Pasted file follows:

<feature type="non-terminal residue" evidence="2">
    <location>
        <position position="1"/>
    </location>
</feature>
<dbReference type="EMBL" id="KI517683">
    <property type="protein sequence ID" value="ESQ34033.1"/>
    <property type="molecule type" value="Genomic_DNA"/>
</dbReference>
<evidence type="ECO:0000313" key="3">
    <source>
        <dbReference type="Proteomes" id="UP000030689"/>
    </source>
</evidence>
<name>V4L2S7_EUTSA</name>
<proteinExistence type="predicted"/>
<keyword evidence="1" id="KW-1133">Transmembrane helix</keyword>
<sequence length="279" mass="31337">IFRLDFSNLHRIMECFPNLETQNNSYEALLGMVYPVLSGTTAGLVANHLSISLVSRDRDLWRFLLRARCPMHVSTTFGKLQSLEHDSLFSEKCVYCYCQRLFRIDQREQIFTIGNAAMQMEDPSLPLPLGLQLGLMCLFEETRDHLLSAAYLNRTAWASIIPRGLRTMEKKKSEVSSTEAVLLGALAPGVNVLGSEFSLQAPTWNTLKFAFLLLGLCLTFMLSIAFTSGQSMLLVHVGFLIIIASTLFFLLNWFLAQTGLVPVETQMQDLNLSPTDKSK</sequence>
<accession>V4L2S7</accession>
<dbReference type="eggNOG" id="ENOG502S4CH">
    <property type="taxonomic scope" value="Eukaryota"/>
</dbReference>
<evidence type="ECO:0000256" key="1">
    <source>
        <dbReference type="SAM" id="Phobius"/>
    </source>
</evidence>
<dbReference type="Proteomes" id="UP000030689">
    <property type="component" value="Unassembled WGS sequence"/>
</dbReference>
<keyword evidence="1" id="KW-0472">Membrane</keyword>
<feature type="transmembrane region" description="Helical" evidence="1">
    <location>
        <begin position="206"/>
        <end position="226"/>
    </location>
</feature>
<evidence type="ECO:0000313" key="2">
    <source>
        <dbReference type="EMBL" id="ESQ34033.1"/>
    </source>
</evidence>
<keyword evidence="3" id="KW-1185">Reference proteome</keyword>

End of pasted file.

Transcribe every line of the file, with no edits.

<feature type="non-terminal residue" evidence="2">
    <location>
        <position position="1"/>
    </location>
</feature>
<dbReference type="EMBL" id="KI517683">
    <property type="protein sequence ID" value="ESQ34033.1"/>
    <property type="molecule type" value="Genomic_DNA"/>
</dbReference>
<evidence type="ECO:0000313" key="3">
    <source>
        <dbReference type="Proteomes" id="UP000030689"/>
    </source>
</evidence>
<name>V4L2S7_EUTSA</name>
<proteinExistence type="predicted"/>
<keyword evidence="1" id="KW-1133">Transmembrane helix</keyword>
<sequence length="279" mass="31337">IFRLDFSNLHRIMECFPNLETQNNSYEALLGMVYPVLSGTTAGLVANHLSISLVSRDRDLWRFLLRARCPMHVSTTFGKLQSLEHDSLFSEKCVYCYCQRLFRIDQREQIFTIGNAAMQMEDPSLPLPLGLQLGLMCLFEETRDHLLSAAYLNRTAWASIIPRGLRTMEKKKSEVSSTEAVLLGALAPGVNVLGSEFSLQAPTWNTLKFAFLLLGLCLTFMLSIAFTSGQSMLLVHVGFLIIIASTLFFLLNWFLAQTGLVPVETQMQDLNLSPTDKSK</sequence>
<accession>V4L2S7</accession>
<dbReference type="eggNOG" id="ENOG502S4CH">
    <property type="taxonomic scope" value="Eukaryota"/>
</dbReference>
<evidence type="ECO:0000256" key="1">
    <source>
        <dbReference type="SAM" id="Phobius"/>
    </source>
</evidence>
<dbReference type="Proteomes" id="UP000030689">
    <property type="component" value="Unassembled WGS sequence"/>
</dbReference>
<keyword evidence="1" id="KW-0472">Membrane</keyword>
<feature type="transmembrane region" description="Helical" evidence="1">
    <location>
        <begin position="206"/>
        <end position="226"/>
    </location>
</feature>
<evidence type="ECO:0000313" key="2">
    <source>
        <dbReference type="EMBL" id="ESQ34033.1"/>
    </source>
</evidence>
<keyword evidence="3" id="KW-1185">Reference proteome</keyword>